We’ve all heard people claim that they can predict the weather based on the ache in their joints.
I’ve joined the ranks of people with personal barometers. When there’s a low-pressure system setting in — rain, clouds, fog, dampness — my ankle starts to give me extra trouble. You would think that after several years of this pattern, I would realize that when my ankle is extra painful for no apparent reason (I haven’t walked much, stood much, etc.), it’s the weather.
But is it? The ambiguity surrounding the link between weather and joint pain leaves me dubious and seeking alternative explanations for the unexpected spike in pain.
Am I, along with numerous other people, overeager to be a weatherman? Or are we interested in finding a simple explanation for increased pain? We cannot control the weather, so if rain and clouds are causing a storm in our joints, the only thing we can do is move to Phoenix or San Diego…not so feasible for most. Essentially, the problem is out of our hands (unless, of course, the affected joints are in the hands).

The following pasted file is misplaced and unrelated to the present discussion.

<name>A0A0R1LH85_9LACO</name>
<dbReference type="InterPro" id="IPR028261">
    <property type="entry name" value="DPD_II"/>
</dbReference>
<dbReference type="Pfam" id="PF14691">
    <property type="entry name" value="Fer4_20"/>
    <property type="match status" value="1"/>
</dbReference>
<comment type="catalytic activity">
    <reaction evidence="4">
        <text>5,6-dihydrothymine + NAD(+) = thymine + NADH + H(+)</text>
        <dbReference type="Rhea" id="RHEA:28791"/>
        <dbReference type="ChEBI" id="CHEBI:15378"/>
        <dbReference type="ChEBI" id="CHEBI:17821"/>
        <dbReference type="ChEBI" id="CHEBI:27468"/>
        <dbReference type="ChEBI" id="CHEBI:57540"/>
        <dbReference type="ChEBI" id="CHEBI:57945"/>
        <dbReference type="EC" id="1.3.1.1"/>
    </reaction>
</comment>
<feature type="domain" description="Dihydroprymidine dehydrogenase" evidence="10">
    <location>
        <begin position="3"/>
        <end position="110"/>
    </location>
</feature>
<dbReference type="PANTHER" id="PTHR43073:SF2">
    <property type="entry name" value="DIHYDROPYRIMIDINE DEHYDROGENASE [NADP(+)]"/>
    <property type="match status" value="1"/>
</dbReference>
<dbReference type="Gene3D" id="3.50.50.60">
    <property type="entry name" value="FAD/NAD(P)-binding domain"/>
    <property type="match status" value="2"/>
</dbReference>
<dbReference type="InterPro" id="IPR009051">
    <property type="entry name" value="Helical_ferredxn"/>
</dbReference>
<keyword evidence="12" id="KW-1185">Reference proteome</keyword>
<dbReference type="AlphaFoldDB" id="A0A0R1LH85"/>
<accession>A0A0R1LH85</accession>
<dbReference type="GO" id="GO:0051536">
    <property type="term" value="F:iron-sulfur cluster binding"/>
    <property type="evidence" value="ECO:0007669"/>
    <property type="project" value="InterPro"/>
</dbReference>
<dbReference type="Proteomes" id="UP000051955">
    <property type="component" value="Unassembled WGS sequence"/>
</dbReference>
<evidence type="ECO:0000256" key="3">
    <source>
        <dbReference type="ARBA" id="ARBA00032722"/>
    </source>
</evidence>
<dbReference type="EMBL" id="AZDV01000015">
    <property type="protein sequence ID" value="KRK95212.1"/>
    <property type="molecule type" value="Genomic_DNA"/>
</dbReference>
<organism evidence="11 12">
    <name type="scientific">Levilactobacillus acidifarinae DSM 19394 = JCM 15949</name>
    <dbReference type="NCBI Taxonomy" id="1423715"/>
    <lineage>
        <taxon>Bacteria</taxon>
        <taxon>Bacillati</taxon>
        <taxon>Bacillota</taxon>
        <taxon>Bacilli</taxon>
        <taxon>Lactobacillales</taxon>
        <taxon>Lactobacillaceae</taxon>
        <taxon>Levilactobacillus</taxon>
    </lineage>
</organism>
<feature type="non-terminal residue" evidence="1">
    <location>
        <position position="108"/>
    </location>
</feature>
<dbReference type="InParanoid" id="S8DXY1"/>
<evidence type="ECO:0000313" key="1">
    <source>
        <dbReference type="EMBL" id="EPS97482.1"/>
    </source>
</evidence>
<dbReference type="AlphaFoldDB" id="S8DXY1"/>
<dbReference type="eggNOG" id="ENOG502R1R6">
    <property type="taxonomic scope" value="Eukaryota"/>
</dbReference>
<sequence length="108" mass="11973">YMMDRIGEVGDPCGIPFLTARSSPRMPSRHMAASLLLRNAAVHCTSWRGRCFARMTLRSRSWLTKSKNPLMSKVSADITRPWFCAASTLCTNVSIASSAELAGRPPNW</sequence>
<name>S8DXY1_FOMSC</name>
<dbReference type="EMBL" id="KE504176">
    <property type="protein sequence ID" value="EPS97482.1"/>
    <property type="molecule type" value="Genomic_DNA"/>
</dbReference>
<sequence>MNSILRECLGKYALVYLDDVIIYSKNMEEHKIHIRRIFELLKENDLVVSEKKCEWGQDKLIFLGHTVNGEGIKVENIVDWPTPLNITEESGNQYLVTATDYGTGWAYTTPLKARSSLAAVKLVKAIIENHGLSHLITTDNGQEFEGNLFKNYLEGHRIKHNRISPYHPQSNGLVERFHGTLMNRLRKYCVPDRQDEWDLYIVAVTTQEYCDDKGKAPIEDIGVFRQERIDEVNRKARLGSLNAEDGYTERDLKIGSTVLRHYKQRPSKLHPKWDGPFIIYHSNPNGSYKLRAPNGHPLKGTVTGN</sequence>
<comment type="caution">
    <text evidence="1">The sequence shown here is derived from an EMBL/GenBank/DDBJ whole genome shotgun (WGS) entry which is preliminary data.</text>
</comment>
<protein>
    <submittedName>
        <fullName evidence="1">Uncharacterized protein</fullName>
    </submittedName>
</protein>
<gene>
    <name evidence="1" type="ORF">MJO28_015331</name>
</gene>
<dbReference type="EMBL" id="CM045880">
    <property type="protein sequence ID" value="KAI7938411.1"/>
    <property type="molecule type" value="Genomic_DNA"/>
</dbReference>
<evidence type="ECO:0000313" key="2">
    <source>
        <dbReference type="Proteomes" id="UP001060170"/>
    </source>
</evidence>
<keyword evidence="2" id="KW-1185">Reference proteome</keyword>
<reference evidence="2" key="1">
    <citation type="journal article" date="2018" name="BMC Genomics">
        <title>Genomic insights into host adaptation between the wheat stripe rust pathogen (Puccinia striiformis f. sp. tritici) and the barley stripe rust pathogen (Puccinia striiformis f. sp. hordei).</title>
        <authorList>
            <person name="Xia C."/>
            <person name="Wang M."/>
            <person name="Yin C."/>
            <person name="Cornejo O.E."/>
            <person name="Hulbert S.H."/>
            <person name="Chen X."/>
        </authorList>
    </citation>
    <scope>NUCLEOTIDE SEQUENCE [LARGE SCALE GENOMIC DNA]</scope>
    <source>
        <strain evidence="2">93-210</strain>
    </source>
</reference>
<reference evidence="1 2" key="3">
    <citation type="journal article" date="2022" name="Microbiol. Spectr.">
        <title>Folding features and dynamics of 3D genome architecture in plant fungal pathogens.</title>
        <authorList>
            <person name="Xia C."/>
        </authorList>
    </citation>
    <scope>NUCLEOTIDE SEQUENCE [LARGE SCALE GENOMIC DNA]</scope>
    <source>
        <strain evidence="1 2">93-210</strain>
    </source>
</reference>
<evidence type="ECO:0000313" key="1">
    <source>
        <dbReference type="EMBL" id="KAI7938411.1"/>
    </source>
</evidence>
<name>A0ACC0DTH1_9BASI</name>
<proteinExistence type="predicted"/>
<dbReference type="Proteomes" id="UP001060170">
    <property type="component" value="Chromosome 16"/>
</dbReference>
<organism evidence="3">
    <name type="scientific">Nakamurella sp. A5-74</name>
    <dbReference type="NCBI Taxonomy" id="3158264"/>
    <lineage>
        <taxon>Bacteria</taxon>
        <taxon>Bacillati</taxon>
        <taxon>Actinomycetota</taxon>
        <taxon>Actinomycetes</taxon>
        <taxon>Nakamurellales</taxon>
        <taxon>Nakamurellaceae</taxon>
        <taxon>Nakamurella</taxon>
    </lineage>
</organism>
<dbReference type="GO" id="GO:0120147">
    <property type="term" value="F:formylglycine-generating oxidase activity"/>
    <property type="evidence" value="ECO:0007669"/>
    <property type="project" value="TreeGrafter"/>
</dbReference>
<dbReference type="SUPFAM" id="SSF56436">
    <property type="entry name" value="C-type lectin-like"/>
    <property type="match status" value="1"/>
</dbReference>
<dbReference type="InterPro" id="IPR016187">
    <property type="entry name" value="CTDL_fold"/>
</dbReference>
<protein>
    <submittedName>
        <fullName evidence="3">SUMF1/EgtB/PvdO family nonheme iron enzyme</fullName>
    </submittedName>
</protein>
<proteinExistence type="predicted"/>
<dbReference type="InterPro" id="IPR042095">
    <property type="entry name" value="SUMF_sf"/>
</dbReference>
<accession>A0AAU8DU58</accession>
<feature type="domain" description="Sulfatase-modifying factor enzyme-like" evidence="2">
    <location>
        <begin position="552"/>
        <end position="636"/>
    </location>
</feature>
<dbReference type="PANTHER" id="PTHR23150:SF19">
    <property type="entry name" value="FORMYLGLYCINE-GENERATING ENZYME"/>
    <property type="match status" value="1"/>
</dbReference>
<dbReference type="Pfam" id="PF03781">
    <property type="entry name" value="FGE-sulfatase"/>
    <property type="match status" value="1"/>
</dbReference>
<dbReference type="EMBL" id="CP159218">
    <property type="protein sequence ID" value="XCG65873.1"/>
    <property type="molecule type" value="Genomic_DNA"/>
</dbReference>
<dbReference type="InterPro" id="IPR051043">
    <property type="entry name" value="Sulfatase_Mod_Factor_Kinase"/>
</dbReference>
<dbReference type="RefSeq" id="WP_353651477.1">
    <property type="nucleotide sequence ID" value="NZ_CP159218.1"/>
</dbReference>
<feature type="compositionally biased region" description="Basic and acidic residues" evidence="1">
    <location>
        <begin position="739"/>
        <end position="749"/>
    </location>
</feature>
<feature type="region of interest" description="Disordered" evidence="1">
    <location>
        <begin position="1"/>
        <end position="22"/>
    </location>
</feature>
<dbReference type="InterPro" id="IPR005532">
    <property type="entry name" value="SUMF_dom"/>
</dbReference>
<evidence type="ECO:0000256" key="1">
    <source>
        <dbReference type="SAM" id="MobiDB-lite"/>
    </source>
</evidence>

My cursory glance at the literature suggests that this topic remains hotly contested among doctors and joint-pain sufferers.
Does anyone with a strong science background want to step in and share their knowledge? I hope to have a guest blogger discuss this topic at a more detailed level. Please let me know if you’re interested in writing for Subtalar Superhero.
For now, I’ll keep singin’ in the rain about my ankle pain.